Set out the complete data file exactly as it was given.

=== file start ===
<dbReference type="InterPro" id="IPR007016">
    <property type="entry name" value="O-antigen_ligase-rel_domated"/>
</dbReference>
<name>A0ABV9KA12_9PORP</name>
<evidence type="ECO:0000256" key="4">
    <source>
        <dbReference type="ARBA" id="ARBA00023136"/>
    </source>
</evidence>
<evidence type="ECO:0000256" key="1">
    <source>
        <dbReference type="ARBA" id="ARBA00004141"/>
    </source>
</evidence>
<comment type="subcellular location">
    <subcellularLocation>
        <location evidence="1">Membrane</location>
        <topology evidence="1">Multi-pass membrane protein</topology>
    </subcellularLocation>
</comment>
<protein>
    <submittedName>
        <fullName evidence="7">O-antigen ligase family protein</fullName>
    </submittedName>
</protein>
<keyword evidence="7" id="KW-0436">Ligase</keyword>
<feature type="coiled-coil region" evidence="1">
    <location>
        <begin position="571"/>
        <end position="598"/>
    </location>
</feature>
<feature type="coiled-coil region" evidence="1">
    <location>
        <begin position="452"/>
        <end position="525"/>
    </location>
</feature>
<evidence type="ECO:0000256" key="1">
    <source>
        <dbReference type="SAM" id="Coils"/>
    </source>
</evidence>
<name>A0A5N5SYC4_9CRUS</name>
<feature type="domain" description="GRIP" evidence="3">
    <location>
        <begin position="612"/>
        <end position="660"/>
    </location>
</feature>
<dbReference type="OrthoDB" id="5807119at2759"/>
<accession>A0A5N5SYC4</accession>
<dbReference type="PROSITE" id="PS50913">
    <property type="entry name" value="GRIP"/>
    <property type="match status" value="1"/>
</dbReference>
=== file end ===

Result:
<dbReference type="InterPro" id="IPR007016">
    <property type="entry name" value="O-antigen_ligase-rel_domated"/>
</dbReference>
<name>A0ABV9KA12_9PORP</name>
<evidence type="ECO:0000256" key="4">
    <source>
        <dbReference type="ARBA" id="ARBA00023136"/>
    </source>
</evidence>
<evidence type="ECO:0000256" key="1">
    <source>
        <dbReference type="ARBA" id="ARBA00004141"/>
    </source>
</evidence>
<comment type="subcellular location">
    <subcellularLocation>
        <location evidence="1">Membrane</location>
        <topology evidence="1">Multi-pass membrane protein</topology>
    </subcellularLocation>
</comment>
<protein>
    <submittedName>
        <fullName evidence="7">O-antigen ligase family protein</fullName>
    </submittedName>
</protein>
<keyword evidence="7" id="KW-0436">Ligase</keyword>
<feature type="coiled-coil region" evidence="1">
    <location>
        <begin position="571"/>
        <end position="598"/>
    </location>
</feature>
<feature type="coiled-coil region" evidence="1">
    <location>
        <begin position="452"/>
        <end position="525"/>
    </location>
</feature>
<evidence type="ECO:0000256" key="1">
    <source>
        <dbReference type="SAM" id="Coils"/>
    </source>
</evidence>
<name>A0A5N5SYC4_9CRUS</name>
<feature type="domain" description="GRIP" evidence="3">
    <location>
        <begin position="612"/>
        <end position="660"/>
    </location>
</feature>
<dbReference type="OrthoDB" id="5807119at2759"/>
<accession>A0A5N5SYC4</accession>
<dbReference type="PROSITE" id="PS50913">
    <property type="entry name" value="GRIP"/>
    <property type="match status" value="1"/>
</dbReference>